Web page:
How is advanced cancer treated?

This information represents the views of the doctors and nurses serving on the American Cancer Society’s Cancer Information Database Editorial Board. These views are based on their interpretation of studies published in medical journals, as well as their own professional experience.
The treatment information in this document is not official policy of the Society and is not intended as medical advice to replace the expertise and judgment of your cancer care team. It’s intended to help you and your family make informed decisions, together with your doctor.
Your doctor may have reasons for suggesting a treatment plan different from these general treatment options. Don’t hesitate to ask him or her questions about your treatment options.

General treatment information

Advanced cancer cannot be cured, but it can often be treated. The physical symptoms it causes can almost always be managed. At any stage of cancer, the goal of treatment should be clear to both you and your loved ones. You should know if the goal is to cure the cancer, to slow its growth and help you live longer, or to relieve symptoms. This can sometimes be confusing because some treatments used to cure cancer are also used to slow its growth or relieve symptoms.

Some people believe that nothing more can be done if the cancer cannot be cured, so they stop all treatment. But radiation, chemotherapy (and other drugs), surgery, and other treatments can often slow cancer growth and help control symptoms. And relieving symptoms like pain, blocked bowels, upset stomach, and vomiting can help you feel better. Something can almost always be done to help maintain or improve your quality of life.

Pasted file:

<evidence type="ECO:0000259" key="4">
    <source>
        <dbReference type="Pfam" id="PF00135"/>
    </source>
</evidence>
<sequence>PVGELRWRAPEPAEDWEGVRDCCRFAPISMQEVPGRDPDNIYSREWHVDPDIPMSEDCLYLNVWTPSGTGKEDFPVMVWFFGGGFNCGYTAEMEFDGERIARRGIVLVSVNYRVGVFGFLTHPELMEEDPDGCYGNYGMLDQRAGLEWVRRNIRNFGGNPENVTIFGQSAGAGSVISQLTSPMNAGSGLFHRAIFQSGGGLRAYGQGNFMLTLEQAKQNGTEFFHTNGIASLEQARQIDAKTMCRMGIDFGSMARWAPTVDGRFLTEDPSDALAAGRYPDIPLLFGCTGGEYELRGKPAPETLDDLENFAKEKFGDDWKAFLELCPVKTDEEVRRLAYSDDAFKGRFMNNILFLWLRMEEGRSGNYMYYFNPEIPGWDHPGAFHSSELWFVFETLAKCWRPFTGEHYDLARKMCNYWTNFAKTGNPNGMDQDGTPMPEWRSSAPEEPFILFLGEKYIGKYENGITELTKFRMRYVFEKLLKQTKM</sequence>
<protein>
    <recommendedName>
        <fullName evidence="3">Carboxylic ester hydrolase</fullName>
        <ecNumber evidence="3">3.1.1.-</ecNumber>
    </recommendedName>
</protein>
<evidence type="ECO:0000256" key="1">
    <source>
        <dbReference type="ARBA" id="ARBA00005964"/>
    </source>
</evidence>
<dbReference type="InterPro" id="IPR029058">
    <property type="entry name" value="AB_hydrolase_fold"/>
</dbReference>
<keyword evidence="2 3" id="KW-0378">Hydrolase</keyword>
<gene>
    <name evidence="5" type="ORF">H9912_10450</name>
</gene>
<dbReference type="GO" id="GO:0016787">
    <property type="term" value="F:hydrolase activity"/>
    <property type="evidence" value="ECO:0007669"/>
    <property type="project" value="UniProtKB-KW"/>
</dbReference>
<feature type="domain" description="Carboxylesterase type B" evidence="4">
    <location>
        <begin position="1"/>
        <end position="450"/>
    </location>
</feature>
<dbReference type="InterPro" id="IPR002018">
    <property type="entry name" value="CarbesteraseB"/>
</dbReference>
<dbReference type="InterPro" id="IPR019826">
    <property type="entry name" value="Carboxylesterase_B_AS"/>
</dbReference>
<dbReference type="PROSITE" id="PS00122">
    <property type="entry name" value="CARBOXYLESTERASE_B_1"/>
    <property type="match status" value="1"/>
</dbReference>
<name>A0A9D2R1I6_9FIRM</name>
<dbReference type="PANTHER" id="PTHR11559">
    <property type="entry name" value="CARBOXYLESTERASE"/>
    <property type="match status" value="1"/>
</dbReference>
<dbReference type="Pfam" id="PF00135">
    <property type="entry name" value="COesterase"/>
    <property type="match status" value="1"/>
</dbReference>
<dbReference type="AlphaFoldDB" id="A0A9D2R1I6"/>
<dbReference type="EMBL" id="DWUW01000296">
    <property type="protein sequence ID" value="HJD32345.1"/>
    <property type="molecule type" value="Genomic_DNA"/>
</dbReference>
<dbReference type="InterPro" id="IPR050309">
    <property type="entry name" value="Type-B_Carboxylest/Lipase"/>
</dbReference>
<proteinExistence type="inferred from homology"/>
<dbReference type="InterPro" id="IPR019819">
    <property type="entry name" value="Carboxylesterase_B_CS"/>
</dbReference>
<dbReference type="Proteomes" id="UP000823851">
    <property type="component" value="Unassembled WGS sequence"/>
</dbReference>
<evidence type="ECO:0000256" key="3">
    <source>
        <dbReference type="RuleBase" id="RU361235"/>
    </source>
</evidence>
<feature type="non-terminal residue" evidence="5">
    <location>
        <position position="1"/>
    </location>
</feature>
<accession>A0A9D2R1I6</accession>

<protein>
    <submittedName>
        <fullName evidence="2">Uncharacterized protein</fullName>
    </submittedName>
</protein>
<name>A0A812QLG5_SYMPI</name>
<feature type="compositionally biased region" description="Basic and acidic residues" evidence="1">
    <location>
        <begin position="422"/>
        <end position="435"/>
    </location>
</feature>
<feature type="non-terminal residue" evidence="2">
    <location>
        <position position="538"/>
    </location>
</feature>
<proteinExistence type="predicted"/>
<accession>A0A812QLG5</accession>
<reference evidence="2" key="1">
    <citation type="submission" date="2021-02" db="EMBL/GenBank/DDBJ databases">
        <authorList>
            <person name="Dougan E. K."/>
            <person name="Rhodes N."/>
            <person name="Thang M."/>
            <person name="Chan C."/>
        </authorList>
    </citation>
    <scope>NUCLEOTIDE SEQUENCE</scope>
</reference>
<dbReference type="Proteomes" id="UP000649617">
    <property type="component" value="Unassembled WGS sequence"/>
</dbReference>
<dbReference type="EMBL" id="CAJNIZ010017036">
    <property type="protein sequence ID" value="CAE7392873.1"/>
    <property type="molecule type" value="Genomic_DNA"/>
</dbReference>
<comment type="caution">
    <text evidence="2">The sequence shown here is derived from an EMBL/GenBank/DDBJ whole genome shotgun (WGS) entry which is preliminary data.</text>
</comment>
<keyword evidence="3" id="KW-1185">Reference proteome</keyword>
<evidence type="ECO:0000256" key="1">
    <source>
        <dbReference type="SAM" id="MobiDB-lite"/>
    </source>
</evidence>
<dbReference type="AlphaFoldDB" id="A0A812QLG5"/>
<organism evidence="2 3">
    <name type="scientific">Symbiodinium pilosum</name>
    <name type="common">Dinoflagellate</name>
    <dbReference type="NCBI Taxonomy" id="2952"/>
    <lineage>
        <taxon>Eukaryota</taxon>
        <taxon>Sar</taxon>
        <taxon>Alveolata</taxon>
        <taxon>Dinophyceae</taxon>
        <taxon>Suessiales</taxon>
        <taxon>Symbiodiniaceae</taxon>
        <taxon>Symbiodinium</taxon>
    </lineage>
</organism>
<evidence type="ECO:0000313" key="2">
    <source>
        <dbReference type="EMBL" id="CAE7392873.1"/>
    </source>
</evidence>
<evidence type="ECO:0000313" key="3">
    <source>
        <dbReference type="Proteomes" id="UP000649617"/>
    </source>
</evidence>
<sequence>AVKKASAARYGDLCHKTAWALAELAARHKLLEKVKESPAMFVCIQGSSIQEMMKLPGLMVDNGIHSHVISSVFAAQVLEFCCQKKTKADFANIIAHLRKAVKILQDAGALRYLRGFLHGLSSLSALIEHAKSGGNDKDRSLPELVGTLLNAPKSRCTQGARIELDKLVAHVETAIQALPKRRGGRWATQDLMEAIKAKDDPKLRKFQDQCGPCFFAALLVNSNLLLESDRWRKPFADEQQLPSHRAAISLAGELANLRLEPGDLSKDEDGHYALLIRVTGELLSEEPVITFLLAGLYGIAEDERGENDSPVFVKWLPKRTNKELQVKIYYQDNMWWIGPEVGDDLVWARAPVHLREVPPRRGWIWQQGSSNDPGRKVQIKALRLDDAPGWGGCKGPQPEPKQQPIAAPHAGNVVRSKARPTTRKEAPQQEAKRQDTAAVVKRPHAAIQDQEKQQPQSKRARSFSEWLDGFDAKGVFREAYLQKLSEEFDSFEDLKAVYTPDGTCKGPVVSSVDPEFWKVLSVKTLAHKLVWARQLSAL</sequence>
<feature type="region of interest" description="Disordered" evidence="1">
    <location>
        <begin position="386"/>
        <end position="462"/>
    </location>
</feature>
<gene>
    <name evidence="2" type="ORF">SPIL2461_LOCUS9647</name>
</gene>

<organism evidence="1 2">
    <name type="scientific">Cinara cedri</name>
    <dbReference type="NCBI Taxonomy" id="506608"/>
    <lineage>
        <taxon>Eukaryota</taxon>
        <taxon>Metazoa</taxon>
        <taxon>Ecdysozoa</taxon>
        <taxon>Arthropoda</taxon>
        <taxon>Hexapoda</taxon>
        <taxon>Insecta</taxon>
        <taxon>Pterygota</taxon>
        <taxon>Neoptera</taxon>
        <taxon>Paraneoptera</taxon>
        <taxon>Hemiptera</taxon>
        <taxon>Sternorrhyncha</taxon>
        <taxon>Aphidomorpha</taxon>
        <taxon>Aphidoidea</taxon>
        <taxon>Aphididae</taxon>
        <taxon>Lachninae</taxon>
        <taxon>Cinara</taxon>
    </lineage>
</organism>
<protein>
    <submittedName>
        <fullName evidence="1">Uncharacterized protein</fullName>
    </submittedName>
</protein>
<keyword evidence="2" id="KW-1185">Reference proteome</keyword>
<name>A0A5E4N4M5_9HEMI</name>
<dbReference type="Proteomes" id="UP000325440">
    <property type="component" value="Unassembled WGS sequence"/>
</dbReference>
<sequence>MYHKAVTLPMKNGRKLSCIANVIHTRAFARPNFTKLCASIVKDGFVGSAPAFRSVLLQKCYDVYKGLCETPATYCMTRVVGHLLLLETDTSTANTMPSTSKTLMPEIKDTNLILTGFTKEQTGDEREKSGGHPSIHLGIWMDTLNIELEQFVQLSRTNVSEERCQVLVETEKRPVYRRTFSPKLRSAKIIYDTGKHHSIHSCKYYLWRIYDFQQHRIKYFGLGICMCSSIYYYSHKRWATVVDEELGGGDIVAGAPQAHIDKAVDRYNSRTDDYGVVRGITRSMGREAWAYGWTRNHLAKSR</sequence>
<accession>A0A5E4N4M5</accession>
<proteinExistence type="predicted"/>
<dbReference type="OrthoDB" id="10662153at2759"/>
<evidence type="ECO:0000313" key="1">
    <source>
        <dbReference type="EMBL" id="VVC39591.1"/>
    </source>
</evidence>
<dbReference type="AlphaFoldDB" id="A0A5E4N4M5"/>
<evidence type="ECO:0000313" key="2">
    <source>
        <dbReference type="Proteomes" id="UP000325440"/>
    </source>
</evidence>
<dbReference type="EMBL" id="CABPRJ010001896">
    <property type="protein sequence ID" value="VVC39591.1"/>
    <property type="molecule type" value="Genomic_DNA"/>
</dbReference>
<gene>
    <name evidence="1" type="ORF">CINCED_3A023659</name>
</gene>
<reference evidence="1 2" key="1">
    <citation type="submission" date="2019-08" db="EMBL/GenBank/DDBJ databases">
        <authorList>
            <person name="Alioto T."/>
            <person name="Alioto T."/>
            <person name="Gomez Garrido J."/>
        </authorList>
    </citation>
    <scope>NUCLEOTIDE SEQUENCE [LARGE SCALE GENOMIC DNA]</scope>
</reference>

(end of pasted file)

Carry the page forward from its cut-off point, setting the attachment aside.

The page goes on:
You have the right to be the decision-maker in planning your treatment. The goal of any cancer care is to give you the best possible quality of life. You want to feel as good as possible for as long as possible. This is a very personal issue. You should tell your cancer care team what’s important to you. Tell them what you want to be able to continue to do.

Some people might want to continue cancer treatments as long as there’s a chance they may help. Others might decide that the side effects or other burdens of aggressive cancer treatments outweigh the possible benefits, so they may no longer want this type of treatment. This may be hard for some of your loved ones to accept, but you have the right to make this decision. Still, it often helps to include your loved ones in these difficult choices. Either way, you should make the decisions that are best and most realistic for you and your situation.

Treatment choices for advanced cancer depend on where the cancer started and how much it has spread. As a general rule, cancer that has spread will need systemic therapy such as chemotherapy or hormone therapy. Systemic therapy is treatment that is taken by mouth or injected into the blood to reach cancer cells throughout the entire body. Local therapies such as surgery or radiation therapy, which only affect a certain part of the body, might also be needed to help prevent or relieve certain symptoms.

The American Cancer Society medical and editorial content team
Our team is made up of doctors and master’s-prepared nurses with deep knowledge of cancer care as well as journalists, editors, and translators with extensive experience in medical writing.

Last Medical Review: February 7, 2014 Last Revised: March 6, 2014

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